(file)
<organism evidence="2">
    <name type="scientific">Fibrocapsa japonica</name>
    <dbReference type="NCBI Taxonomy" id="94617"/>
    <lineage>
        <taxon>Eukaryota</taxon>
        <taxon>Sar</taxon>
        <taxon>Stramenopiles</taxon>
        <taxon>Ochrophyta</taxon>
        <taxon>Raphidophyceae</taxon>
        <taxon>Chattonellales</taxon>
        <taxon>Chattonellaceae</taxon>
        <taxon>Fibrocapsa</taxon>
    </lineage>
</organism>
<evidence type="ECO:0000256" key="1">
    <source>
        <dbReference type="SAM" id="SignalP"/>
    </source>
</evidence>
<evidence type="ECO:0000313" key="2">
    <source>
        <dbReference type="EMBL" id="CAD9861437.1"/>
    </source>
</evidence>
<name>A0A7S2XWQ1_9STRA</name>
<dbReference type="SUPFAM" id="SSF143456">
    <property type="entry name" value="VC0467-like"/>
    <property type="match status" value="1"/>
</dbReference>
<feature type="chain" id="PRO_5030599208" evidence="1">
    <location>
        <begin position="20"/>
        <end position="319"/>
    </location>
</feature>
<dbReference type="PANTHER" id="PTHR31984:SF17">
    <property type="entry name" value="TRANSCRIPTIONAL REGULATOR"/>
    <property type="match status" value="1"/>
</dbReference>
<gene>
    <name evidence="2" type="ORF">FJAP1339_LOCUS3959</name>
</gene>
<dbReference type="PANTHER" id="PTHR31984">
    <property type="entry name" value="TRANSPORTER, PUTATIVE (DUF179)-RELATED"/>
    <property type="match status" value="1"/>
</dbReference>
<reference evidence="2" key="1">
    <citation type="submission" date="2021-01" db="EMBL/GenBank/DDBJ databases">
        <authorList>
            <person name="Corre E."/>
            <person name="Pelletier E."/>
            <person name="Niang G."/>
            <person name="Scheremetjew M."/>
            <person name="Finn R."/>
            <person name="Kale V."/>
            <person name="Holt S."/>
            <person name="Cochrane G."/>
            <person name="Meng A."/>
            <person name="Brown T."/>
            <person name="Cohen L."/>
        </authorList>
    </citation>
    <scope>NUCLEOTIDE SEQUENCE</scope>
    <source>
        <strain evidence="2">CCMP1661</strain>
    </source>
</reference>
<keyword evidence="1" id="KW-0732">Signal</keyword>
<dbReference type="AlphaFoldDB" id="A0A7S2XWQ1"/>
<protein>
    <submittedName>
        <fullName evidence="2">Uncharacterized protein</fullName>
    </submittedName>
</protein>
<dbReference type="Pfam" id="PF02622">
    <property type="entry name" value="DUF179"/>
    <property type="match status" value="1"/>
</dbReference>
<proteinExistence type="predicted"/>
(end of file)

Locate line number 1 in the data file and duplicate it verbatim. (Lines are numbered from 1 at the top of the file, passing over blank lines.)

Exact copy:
<organism evidence="2">